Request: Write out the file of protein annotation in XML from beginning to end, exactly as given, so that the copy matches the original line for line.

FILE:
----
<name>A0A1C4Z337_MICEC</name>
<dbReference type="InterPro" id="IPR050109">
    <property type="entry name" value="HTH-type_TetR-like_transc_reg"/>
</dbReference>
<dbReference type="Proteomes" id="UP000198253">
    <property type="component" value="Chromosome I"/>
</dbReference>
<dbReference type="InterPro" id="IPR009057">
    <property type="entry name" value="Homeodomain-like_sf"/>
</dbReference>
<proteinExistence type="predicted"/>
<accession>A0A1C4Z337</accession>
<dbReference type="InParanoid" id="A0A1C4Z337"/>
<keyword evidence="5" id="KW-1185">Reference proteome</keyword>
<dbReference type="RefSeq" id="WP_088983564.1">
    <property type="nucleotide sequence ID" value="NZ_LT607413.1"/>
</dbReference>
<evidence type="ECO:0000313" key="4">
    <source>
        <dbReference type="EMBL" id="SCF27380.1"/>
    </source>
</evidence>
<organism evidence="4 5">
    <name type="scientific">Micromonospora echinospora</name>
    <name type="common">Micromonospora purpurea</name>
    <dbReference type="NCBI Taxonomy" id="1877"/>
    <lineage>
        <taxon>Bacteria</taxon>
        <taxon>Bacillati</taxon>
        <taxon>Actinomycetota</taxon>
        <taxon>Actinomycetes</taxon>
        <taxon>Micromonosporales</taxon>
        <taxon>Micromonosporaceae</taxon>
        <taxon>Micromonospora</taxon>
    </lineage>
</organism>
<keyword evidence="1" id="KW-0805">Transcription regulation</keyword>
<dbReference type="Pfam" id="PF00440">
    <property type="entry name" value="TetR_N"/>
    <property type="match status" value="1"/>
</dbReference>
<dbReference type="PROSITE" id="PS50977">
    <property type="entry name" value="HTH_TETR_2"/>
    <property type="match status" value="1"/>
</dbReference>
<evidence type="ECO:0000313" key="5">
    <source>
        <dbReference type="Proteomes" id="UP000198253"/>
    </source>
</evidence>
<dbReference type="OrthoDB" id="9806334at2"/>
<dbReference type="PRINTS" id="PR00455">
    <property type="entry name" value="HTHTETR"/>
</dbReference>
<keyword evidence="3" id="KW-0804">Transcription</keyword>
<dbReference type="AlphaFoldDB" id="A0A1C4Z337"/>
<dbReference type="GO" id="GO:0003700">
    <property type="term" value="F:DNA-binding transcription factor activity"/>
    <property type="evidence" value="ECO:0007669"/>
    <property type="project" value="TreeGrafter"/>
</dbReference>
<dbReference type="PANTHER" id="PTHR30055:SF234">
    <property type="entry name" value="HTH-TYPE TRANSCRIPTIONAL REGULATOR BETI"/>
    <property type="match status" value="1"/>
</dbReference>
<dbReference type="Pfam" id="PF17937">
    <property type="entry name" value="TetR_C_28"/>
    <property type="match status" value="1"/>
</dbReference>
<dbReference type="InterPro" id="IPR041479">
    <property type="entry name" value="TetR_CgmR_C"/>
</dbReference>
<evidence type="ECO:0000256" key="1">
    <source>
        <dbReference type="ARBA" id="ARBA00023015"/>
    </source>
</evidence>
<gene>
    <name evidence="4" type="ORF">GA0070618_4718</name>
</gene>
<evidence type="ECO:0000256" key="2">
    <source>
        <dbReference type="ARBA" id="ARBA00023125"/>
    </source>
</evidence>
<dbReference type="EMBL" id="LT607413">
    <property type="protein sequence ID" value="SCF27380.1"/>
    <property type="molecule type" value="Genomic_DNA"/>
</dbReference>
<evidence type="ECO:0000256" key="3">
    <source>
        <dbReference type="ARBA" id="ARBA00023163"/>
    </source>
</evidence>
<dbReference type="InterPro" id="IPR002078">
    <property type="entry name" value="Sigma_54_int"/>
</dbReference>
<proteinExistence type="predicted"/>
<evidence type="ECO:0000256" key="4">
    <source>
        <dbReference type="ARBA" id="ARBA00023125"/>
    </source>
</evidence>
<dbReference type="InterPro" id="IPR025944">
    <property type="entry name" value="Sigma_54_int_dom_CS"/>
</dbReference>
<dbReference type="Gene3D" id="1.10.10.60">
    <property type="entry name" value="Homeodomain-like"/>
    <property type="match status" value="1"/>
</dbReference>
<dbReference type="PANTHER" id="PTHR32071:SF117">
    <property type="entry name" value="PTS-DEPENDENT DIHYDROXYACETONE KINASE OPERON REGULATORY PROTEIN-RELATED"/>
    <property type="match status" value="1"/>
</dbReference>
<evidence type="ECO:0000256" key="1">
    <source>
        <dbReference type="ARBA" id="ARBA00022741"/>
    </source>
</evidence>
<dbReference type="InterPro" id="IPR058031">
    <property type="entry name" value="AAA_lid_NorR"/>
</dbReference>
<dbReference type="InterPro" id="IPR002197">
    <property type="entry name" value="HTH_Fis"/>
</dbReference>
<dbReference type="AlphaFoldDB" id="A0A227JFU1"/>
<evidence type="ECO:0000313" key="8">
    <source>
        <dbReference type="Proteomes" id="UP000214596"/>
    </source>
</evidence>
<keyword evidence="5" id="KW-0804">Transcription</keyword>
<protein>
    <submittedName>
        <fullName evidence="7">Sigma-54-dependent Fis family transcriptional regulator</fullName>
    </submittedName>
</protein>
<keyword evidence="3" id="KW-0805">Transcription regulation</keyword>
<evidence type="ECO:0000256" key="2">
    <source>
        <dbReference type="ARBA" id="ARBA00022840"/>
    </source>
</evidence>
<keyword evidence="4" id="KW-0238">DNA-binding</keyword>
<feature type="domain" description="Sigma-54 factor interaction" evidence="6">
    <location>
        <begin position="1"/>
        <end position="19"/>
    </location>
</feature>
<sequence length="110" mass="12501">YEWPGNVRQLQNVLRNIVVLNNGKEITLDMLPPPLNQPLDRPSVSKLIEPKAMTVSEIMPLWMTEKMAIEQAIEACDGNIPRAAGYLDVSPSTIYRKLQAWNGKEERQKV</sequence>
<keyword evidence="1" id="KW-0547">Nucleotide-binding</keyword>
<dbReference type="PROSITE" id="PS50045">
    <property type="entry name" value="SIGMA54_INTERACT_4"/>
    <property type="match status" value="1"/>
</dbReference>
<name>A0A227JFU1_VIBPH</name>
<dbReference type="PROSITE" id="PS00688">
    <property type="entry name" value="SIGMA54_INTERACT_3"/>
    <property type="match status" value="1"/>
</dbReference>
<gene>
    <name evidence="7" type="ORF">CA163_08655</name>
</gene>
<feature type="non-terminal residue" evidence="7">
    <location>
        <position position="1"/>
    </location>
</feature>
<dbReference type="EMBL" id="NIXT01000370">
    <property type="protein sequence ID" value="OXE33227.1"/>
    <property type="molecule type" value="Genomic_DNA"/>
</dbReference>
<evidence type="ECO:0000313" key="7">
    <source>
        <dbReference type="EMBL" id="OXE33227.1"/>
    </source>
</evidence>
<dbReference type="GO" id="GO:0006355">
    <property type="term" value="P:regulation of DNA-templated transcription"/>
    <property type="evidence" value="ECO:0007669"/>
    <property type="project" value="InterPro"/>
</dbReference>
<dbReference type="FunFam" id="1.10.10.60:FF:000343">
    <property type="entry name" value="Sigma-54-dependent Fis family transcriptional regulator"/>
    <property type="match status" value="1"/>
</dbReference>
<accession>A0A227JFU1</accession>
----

<name>A0A1C4Z337_MICEC</name>
<dbReference type="InterPro" id="IPR050109">
    <property type="entry name" value="HTH-type_TetR-like_transc_reg"/>
</dbReference>
<dbReference type="Proteomes" id="UP000198253">
    <property type="component" value="Chromosome I"/>
</dbReference>
<dbReference type="InterPro" id="IPR009057">
    <property type="entry name" value="Homeodomain-like_sf"/>
</dbReference>
<proteinExistence type="predicted"/>
<accession>A0A1C4Z337</accession>
<dbReference type="InParanoid" id="A0A1C4Z337"/>
<keyword evidence="5" id="KW-1185">Reference proteome</keyword>
<dbReference type="RefSeq" id="WP_088983564.1">
    <property type="nucleotide sequence ID" value="NZ_LT607413.1"/>
</dbReference>
<evidence type="ECO:0000313" key="4">
    <source>
        <dbReference type="EMBL" id="SCF27380.1"/>
    </source>
</evidence>
<organism evidence="4 5">
    <name type="scientific">Micromonospora echinospora</name>
    <name type="common">Micromonospora purpurea</name>
    <dbReference type="NCBI Taxonomy" id="1877"/>
    <lineage>
        <taxon>Bacteria</taxon>
        <taxon>Bacillati</taxon>
        <taxon>Actinomycetota</taxon>
        <taxon>Actinomycetes</taxon>
        <taxon>Micromonosporales</taxon>
        <taxon>Micromonosporaceae</taxon>
        <taxon>Micromonospora</taxon>
    </lineage>
</organism>
<keyword evidence="1" id="KW-0805">Transcription regulation</keyword>
<dbReference type="Pfam" id="PF00440">
    <property type="entry name" value="TetR_N"/>
    <property type="match status" value="1"/>
</dbReference>
<dbReference type="PROSITE" id="PS50977">
    <property type="entry name" value="HTH_TETR_2"/>
    <property type="match status" value="1"/>
</dbReference>
<evidence type="ECO:0000313" key="5">
    <source>
        <dbReference type="Proteomes" id="UP000198253"/>
    </source>
</evidence>
<dbReference type="OrthoDB" id="9806334at2"/>
<dbReference type="PRINTS" id="PR00455">
    <property type="entry name" value="HTHTETR"/>
</dbReference>
<keyword evidence="3" id="KW-0804">Transcription</keyword>
<dbReference type="AlphaFoldDB" id="A0A1C4Z337"/>
<dbReference type="GO" id="GO:0003700">
    <property type="term" value="F:DNA-binding transcription factor activity"/>
    <property type="evidence" value="ECO:0007669"/>
    <property type="project" value="TreeGrafter"/>
</dbReference>
<dbReference type="PANTHER" id="PTHR30055:SF234">
    <property type="entry name" value="HTH-TYPE TRANSCRIPTIONAL REGULATOR BETI"/>
    <property type="match status" value="1"/>
</dbReference>
<dbReference type="Pfam" id="PF17937">
    <property type="entry name" value="TetR_C_28"/>
    <property type="match status" value="1"/>
</dbReference>
<dbReference type="InterPro" id="IPR041479">
    <property type="entry name" value="TetR_CgmR_C"/>
</dbReference>
<evidence type="ECO:0000256" key="1">
    <source>
        <dbReference type="ARBA" id="ARBA00023015"/>
    </source>
</evidence>
<gene>
    <name evidence="4" type="ORF">GA0070618_4718</name>
</gene>
<evidence type="ECO:0000256" key="2">
    <source>
        <dbReference type="ARBA" id="ARBA00023125"/>
    </source>
</evidence>
<dbReference type="EMBL" id="LT607413">
    <property type="protein sequence ID" value="SCF27380.1"/>
    <property type="molecule type" value="Genomic_DNA"/>
</dbReference>
<evidence type="ECO:0000256" key="3">
    <source>
        <dbReference type="ARBA" id="ARBA00023163"/>
    </source>
</evidence>
<dbReference type="InterPro" id="IPR002078">
    <property type="entry name" value="Sigma_54_int"/>
</dbReference>
<proteinExistence type="predicted"/>
<evidence type="ECO:0000256" key="4">
    <source>
        <dbReference type="ARBA" id="ARBA00023125"/>
    </source>
</evidence>
<dbReference type="InterPro" id="IPR025944">
    <property type="entry name" value="Sigma_54_int_dom_CS"/>
</dbReference>
<dbReference type="Gene3D" id="1.10.10.60">
    <property type="entry name" value="Homeodomain-like"/>
    <property type="match status" value="1"/>
</dbReference>
<dbReference type="PANTHER" id="PTHR32071:SF117">
    <property type="entry name" value="PTS-DEPENDENT DIHYDROXYACETONE KINASE OPERON REGULATORY PROTEIN-RELATED"/>
    <property type="match status" value="1"/>
</dbReference>
<evidence type="ECO:0000256" key="1">
    <source>
        <dbReference type="ARBA" id="ARBA00022741"/>
    </source>
</evidence>
<dbReference type="InterPro" id="IPR058031">
    <property type="entry name" value="AAA_lid_NorR"/>
</dbReference>
<dbReference type="InterPro" id="IPR002197">
    <property type="entry name" value="HTH_Fis"/>
</dbReference>
<dbReference type="AlphaFoldDB" id="A0A227JFU1"/>
<evidence type="ECO:0000313" key="8">
    <source>
        <dbReference type="Proteomes" id="UP000214596"/>
    </source>
</evidence>
<keyword evidence="5" id="KW-0804">Transcription</keyword>
<protein>
    <submittedName>
        <fullName evidence="7">Sigma-54-dependent Fis family transcriptional regulator</fullName>
    </submittedName>
</protein>
<keyword evidence="3" id="KW-0805">Transcription regulation</keyword>
<evidence type="ECO:0000256" key="2">
    <source>
        <dbReference type="ARBA" id="ARBA00022840"/>
    </source>
</evidence>
<keyword evidence="4" id="KW-0238">DNA-binding</keyword>
<feature type="domain" description="Sigma-54 factor interaction" evidence="6">
    <location>
        <begin position="1"/>
        <end position="19"/>
    </location>
</feature>
<sequence length="110" mass="12501">YEWPGNVRQLQNVLRNIVVLNNGKEITLDMLPPPLNQPLDRPSVSKLIEPKAMTVSEIMPLWMTEKMAIEQAIEACDGNIPRAAGYLDVSPSTIYRKLQAWNGKEERQKV</sequence>
<keyword evidence="1" id="KW-0547">Nucleotide-binding</keyword>
<dbReference type="PROSITE" id="PS50045">
    <property type="entry name" value="SIGMA54_INTERACT_4"/>
    <property type="match status" value="1"/>
</dbReference>
<name>A0A227JFU1_VIBPH</name>
<dbReference type="PROSITE" id="PS00688">
    <property type="entry name" value="SIGMA54_INTERACT_3"/>
    <property type="match status" value="1"/>
</dbReference>
<gene>
    <name evidence="7" type="ORF">CA163_08655</name>
</gene>
<feature type="non-terminal residue" evidence="7">
    <location>
        <position position="1"/>
    </location>
</feature>
<dbReference type="EMBL" id="NIXT01000370">
    <property type="protein sequence ID" value="OXE33227.1"/>
    <property type="molecule type" value="Genomic_DNA"/>
</dbReference>
<evidence type="ECO:0000313" key="7">
    <source>
        <dbReference type="EMBL" id="OXE33227.1"/>
    </source>
</evidence>
<dbReference type="GO" id="GO:0006355">
    <property type="term" value="P:regulation of DNA-templated transcription"/>
    <property type="evidence" value="ECO:0007669"/>
    <property type="project" value="InterPro"/>
</dbReference>
<dbReference type="FunFam" id="1.10.10.60:FF:000343">
    <property type="entry name" value="Sigma-54-dependent Fis family transcriptional regulator"/>
    <property type="match status" value="1"/>
</dbReference>
<accession>A0A227JFU1</accession>